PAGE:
I was very critical of the Costa et al. paper (another awful example of naive phylogeographic analysis). The odd thing was that most of the evidence that Costa et al. presented suggested a Near East origin for K, and yet they bizarrely concluded that a European origin was more likely.

    But doubts will remain until they publish the full sequence for these samples. I'm skeptical of ancient mtDNA haplogroup assignments that are based on just a few SNPs. They only report one CR SNP for one of their H samples. Hopefully they are working on full sequences.

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    Quote Originally Posted by GailT View Post
    I was very critical of the Costa et al. paper (another awful example of naive phylogeographic analysis). The odd thing was that most of the evidence that Costa et al. presented suggested a Near East origin for K, and yet they bizarrely concluded that a European origin was more likely.

    But doubts will remain until they publish the full sequence for these samples. I'm skeptical of ancient mtDNA haplogroup assignments that are based on just a few SNPs. They only report one CR SNP for one of their H samples. Hopefully they are working on full sequences.
    I completely agree with your assessment of the Costa et al paper, the conclusion seems dubious and rather contraditory to say the least.
    The conclusion that most AJ mtDNA lineages are of European extraction seems unconvincing as a whole and I'm pretty sure Behar will publish a rebuttal of the study.
    Seems this theory is about to experience a swift death...

    In fact, it's been several years that I, along with many others (such as Humanist, Baibars, ...) have been asking for genome-wide studies of ancient Near Eastern samples.
    This would be a great step towards a better understanding of Near Eastern genetic history, and would enlighten us further on the Neolithization of Europe.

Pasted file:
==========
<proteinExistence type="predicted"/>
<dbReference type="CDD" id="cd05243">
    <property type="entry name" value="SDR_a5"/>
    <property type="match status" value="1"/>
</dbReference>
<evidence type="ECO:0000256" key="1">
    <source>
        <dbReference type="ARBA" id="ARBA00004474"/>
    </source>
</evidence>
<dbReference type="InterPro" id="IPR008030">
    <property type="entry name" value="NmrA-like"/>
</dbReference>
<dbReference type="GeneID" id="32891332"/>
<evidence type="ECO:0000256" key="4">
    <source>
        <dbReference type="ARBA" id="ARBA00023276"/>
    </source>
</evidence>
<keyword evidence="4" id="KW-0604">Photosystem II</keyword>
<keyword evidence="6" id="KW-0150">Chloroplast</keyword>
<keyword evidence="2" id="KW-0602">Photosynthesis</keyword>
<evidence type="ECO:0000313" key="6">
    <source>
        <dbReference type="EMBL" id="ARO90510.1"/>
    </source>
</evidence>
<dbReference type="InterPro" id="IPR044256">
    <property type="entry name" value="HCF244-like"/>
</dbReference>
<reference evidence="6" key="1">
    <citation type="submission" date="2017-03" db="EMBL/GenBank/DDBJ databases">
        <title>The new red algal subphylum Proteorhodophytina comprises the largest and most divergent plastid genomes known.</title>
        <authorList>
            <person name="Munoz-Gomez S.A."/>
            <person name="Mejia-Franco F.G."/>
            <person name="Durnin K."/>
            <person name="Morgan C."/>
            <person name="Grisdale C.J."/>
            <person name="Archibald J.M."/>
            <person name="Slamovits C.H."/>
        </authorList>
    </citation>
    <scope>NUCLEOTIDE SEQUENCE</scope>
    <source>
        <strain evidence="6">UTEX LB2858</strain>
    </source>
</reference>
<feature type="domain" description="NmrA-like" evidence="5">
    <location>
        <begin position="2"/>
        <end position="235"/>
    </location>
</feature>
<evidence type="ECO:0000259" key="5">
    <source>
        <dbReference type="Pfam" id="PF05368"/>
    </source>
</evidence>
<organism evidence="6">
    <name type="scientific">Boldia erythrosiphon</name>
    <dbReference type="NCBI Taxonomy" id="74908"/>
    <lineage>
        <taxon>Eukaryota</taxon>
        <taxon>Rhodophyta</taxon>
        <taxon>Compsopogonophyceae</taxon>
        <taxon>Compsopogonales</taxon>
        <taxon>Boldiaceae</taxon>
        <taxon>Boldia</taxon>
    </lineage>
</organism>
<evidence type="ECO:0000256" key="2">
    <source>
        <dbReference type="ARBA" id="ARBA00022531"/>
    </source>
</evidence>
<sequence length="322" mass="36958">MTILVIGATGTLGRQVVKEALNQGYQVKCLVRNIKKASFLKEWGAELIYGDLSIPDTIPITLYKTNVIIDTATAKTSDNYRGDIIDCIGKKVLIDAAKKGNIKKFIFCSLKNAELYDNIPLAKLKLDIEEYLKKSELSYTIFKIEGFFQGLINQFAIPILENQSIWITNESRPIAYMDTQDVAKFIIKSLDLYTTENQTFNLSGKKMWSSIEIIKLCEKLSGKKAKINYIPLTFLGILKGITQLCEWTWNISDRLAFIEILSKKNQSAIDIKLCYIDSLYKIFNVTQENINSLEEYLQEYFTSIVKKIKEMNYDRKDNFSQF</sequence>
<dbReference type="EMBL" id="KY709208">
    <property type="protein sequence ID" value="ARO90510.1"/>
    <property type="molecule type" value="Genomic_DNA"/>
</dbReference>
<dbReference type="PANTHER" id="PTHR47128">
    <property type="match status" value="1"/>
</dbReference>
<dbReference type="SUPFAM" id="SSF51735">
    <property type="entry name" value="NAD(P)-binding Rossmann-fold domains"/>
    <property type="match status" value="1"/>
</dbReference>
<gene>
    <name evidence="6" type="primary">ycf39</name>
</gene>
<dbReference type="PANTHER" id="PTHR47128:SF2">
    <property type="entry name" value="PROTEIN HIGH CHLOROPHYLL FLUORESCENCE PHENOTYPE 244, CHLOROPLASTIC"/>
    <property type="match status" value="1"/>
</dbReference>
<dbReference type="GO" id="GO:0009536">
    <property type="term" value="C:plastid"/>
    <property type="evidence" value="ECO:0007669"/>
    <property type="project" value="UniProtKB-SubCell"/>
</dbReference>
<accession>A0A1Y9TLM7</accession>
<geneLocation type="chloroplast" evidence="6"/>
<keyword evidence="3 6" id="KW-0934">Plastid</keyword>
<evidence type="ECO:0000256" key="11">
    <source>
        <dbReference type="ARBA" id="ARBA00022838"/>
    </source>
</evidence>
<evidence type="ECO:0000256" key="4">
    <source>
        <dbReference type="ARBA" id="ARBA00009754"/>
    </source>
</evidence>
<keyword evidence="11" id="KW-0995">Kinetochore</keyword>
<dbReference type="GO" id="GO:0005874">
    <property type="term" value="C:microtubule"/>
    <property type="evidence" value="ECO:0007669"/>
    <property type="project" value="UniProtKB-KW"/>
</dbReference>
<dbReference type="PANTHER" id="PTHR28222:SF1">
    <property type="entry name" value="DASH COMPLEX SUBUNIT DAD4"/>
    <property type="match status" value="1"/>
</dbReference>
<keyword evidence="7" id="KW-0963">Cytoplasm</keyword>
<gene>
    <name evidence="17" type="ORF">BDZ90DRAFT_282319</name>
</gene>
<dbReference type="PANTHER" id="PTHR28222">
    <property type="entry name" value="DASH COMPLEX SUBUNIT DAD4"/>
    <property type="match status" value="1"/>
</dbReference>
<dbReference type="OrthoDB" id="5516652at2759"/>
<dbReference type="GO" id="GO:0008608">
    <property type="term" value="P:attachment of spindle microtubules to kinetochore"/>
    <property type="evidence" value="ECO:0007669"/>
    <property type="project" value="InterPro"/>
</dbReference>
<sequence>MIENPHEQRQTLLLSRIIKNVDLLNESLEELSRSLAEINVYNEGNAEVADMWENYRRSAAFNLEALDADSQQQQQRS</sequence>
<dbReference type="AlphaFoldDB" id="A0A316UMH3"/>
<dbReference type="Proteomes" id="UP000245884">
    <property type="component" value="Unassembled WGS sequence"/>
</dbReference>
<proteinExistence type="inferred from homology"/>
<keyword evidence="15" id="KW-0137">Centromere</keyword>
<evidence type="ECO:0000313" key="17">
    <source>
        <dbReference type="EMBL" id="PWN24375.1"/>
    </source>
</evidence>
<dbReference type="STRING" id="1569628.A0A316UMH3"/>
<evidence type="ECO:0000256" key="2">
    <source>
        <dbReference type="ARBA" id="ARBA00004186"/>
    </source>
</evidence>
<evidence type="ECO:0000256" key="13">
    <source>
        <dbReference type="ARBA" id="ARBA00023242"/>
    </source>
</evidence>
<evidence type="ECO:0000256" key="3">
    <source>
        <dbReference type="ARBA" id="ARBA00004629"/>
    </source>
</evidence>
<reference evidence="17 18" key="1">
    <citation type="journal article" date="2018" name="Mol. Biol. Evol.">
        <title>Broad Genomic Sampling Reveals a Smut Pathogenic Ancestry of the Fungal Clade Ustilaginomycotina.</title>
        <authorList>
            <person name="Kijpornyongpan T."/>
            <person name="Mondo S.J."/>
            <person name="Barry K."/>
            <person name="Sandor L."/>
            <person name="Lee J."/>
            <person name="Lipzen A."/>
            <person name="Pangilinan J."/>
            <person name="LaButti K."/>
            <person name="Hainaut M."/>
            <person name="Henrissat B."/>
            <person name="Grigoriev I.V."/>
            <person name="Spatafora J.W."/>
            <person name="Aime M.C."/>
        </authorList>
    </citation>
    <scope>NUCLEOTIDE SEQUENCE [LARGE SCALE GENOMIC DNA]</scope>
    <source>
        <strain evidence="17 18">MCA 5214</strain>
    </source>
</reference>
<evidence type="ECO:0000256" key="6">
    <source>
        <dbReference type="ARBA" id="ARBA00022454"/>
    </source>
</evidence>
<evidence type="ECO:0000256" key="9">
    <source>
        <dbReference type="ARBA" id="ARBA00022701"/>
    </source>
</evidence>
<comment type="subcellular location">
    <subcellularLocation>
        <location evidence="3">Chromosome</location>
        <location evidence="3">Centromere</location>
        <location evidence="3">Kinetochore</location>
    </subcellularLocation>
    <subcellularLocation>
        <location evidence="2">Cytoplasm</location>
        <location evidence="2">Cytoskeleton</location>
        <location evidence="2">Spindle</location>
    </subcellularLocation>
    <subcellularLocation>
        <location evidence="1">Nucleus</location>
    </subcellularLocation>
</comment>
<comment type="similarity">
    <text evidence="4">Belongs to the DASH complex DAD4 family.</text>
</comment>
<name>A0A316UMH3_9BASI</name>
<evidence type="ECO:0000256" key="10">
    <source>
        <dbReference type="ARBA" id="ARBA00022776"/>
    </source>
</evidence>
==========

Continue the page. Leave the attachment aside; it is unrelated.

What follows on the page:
Until such a paper comes about, we can expect this topic to be highjacked by political activists of all kinds... Which troubles me more than anything else.
    מכורותיך ומולדותיך מארץ הכנעני אביך האמורי ואמך חתית
    יחזקאל פרק טז ג-


    ᾽Άλλο δέ τοι ἐρέω, σὺ δ᾽ ἐνὶ φρεσὶ βάλλεο σῇσιν:
    κρύβδην, μηδ᾽ ἀναφανδά, φίλην ἐς πατρίδα γαῖαν
    νῆα κατισχέμεναι: ἐπεὶ οὐκέτι πιστὰ γυναιξίν.


    -Αγαμέμνων; H Οδύσσεια, Ραψωδία λ

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    Quote Originally Posted by Agamemnon View Post
    Ancient DNA Analysis of 8000 B.C. Near Eastern Farmers Supports an Early Neolithic Pioneer Maritime Colonization of Mainland Europe through Cyprus and the Aegean Islands

    Eva Fernández, Alejandro Pérez-Pérez, Cristina Gamba, Eva Prats, Pedro Cuesta, Josep Anfruns, Miquel Molist, Eduardo Arroyo-Pardo, Daniel Turbón

    Some observations are very interesting:

    This is pretty much what I expected, I've been saying for years now that Cyprus might've retained much of the pre-Islamic Levant's Mediterranean-leaning genetic make up.
    Also, this study gives the lie to Costa et al's paper, unsurprisingly so.

    Needless to say, I am of the opinion that further aDNA studies (especially genome-wide studies of ancient samples) will add many more nails to the coffin of idiosyncratic theories proposing that modern-day Near Eastern populations have remained relatively untouched by admixture events and that Western Jews are "50% European hybrids".

    Any thoughts?
    Also debunked by Lazaridis 2014...